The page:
Now for my side tangent. With my son entering high school and playing in the marching band, I have been attending quite a few Friday night high school games this year. Our local team started off 5-0, using a pistol-type, pass-heavy offense with a variety of formations and personnel groupings. The coach is very unconventional, taking chances I cringe at (i.e., going for it on 4th-and-5 on their side of the field with a 6-point lead). “Maybe this is the direction the league really is going,” I thought. “More like the Arena League and less traditional.” That all changed in Week 6 and our team’s home-coming game. My folks were in town and I said, “Wait to you see how good our 5-0 team is!”

The first thing I noticed was how big the linemen were on the opposing team. “Holy crap, those guys look like college players.” (When I got home that night, I checked their roster, and yup, their linemen were all in the 6’3”, 260lb-range). They just abused our 5-0 team up front. It was smash-mouth personified. They ran, ran, ran and our team couldn’t stop it. And it got worse as the game went on. They hung 50 points on us and had they not called off the dogs in the 4th quarter, it could have been 70. On the other side of the ball, we couldn’t run and became completely one dimensional. Our only points came on a kick return. The other team was just bigger, tougher, more physical, and nastier. We never had a chance.

My point is we sometimes get caught up in the jazzier aspects of the game… the one-handed catches, the 8-yard slant pass that goes for a 70-yard touchdown. But no matter how much the game changes, the game really is still won or lost in the trenches. Yes, you need a good quarterback. Yes, you need to be able to pass the ball in 2017. But if you can’t run the football, you are a finesse team. And the Giants have been a finesse team for far too long. That’s where the offensive inconsistency, including short-yardage and red-zone issues come from. Nothing is really going to change with the Giants until they become a physical offensive football team again.

As for this week’s game, Justin Pugh being out complicates issues on the offensive line. Bobby Hart, who has struggled mightily this year, will regain his starting job at right tackle. John Jerry and D.J. Fluker will be the guards. Weston Richburg has now been absent for over a month. And Pugh is hurt yet another year. The Giants offensive line is even more of a mess than it was a year ago. How is that possible?

It will also be interesting to see how effective or ineffective Sterling Shepard will be with no Odell Beckham on the field.

NEW YORK GIANTS ON DEFENSE:
I know I’ve sounded very critical of the defense this year. Yes, I hold them to a higher standard than the offense because a greater investment has been recently spent on that side of the ball. Coming into 2017, we all knew the Giants still had issues on the offensive line and potentially at running back. But most of us figured the defense would pick up where they left off. They didn’t. Worse, the minor mutinies have been on that side of the ball. Ben McAdoo is receiving a lot of justified criticism for players not respecting him, but what about Steve Spagnuolo? What does it say about him that Dominique Rodgers-Cromartie and Janoris Jenkins felt they could just walk out like that? And very troubling was this line from ESPN writer Jordan Raanan earlier this week:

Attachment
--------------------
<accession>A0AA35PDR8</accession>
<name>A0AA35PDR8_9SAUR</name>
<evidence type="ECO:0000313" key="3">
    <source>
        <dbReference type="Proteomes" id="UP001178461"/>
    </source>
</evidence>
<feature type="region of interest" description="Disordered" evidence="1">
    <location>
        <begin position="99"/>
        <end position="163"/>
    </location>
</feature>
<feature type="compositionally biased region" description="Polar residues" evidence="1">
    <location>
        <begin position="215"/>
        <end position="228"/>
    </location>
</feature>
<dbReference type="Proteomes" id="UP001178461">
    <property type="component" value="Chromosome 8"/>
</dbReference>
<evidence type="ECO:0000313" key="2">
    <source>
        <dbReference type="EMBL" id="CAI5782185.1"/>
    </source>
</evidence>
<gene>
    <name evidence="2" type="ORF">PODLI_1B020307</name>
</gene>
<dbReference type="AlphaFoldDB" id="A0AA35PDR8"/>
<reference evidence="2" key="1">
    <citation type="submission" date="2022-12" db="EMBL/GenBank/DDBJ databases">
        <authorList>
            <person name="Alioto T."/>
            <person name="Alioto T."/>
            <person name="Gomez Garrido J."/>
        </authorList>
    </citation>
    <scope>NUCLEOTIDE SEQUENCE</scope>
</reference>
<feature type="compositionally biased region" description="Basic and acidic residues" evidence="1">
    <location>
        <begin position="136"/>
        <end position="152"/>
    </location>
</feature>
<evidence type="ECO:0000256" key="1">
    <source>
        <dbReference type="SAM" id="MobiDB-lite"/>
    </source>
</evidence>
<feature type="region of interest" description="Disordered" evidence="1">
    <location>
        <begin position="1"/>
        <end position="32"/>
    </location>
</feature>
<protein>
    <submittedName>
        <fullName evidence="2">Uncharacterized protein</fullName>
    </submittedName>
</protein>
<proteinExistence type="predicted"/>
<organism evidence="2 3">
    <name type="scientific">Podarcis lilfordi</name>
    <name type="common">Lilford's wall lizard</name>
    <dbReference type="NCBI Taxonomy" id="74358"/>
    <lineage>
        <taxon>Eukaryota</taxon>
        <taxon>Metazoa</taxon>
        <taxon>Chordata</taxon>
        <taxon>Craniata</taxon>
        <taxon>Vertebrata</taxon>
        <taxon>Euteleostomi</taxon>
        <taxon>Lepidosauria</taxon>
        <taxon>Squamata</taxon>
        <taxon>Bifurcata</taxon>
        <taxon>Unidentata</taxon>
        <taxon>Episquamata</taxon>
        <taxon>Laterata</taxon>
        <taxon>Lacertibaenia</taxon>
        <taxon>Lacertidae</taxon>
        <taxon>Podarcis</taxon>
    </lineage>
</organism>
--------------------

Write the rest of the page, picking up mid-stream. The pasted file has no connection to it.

“Players who spoke to ESPN about the situation have offered up explanations ranging from some players not caring anymore now that the season is lost to a lack of overall respect for McAdoo and some of his coaching staff, particularly on the defensive side of the ball.”

Is it merely a coincidence that the suspensions involved two Pro Bowl players in the defensive backfield? Perhaps. But something smells fishy. And this bears watching – especially by those who think Steve Spagnuolo might be a viable candidate to replace McAdoo.

What I will be looking at moving forward is how many defensive players are skipping games with injuries and how hard are these guys still playing in the 4th quarter of games, regardless of the score. Note that Olivier Vernon – who had never missed a game before this year – has now been out for over a month. His replacement – Kerry Wynn – is now out too. So are two of the starting linebackers. It’s disconcerting that B.J. Goodson keeps getting hurt. If you can’t rely on your middle linebacker to be there every week, you need a new middle linebacker.

NEW YORK GIANTS ON SPECIAL TEAMS:
Regardless of what transpires in January, Tom Quinn must go.

FROM THE COACH’S MOUTH:
Head Coach Ben McAdoo on if a good week of practice should translate to good football during games: “Absolutely.”

Coach McAdoo on why that has not happened: “That’s what we’re trying to figure out.”

THE FINAL WORD
The Giants should be 1-7 by 4:15PM on Sunday.

Oct 242017
 
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Eli Manning, New York Giants (October 22, 2017)

Eli Manning – © USA TODAY Sports

Seattle Seahawks 24 – New York Giants 7

RECAP

After the Giants put a number in the win column last week against Denver, there was at least some sense of optimism surrounding the team. It would be short-lived, as the match-up with Seattle on paper was an ugly one for New York.

Seattle has had its own issues with the offensive line and penalties, both of which reared their ugly heads in the first half. Defensively, the Giants were fighting hard early including a stand where they stopped Seattle 10 straight times inside the NYG 10-yard line. A Thomas Rawls fumbled picked up by Landon Collins set the Giants up in the red zone and it took them just two plays to score, a 5- yard pass to the surging rookie tight end Evan Engram.